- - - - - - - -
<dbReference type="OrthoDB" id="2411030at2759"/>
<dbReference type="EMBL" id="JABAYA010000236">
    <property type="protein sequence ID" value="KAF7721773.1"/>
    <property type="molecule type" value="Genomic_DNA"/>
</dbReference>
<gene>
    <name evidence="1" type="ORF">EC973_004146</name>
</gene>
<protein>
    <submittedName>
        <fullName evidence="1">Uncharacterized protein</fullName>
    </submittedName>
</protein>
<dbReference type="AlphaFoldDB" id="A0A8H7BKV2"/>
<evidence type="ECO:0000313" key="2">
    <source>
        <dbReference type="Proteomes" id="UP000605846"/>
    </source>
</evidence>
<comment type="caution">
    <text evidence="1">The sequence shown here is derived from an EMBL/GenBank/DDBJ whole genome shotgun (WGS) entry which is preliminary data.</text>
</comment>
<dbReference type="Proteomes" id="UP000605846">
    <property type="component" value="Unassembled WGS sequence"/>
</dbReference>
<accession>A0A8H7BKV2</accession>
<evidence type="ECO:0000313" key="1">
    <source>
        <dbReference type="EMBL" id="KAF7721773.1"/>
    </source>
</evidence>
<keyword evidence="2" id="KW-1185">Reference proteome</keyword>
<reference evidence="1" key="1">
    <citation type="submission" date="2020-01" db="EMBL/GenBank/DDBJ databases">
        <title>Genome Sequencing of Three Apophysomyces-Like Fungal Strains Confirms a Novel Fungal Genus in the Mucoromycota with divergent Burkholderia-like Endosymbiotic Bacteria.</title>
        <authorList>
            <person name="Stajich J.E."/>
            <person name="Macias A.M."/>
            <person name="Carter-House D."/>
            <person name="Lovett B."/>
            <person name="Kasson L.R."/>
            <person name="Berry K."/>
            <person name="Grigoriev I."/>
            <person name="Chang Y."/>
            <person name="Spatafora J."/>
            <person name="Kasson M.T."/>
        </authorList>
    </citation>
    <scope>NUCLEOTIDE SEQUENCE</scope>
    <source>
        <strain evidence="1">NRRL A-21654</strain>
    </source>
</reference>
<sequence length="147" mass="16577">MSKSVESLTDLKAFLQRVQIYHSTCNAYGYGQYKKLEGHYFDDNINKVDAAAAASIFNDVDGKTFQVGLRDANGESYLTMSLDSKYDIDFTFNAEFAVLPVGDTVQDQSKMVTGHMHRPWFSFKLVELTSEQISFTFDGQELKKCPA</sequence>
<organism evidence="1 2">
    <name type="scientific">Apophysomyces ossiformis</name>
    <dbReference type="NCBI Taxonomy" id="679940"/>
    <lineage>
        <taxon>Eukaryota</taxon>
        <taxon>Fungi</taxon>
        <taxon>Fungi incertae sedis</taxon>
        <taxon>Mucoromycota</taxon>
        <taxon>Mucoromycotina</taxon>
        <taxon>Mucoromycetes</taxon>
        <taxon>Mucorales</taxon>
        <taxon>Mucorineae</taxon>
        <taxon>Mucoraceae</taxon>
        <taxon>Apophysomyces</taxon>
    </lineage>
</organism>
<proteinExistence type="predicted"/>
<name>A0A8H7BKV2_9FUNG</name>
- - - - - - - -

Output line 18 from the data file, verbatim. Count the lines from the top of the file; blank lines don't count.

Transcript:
    </source>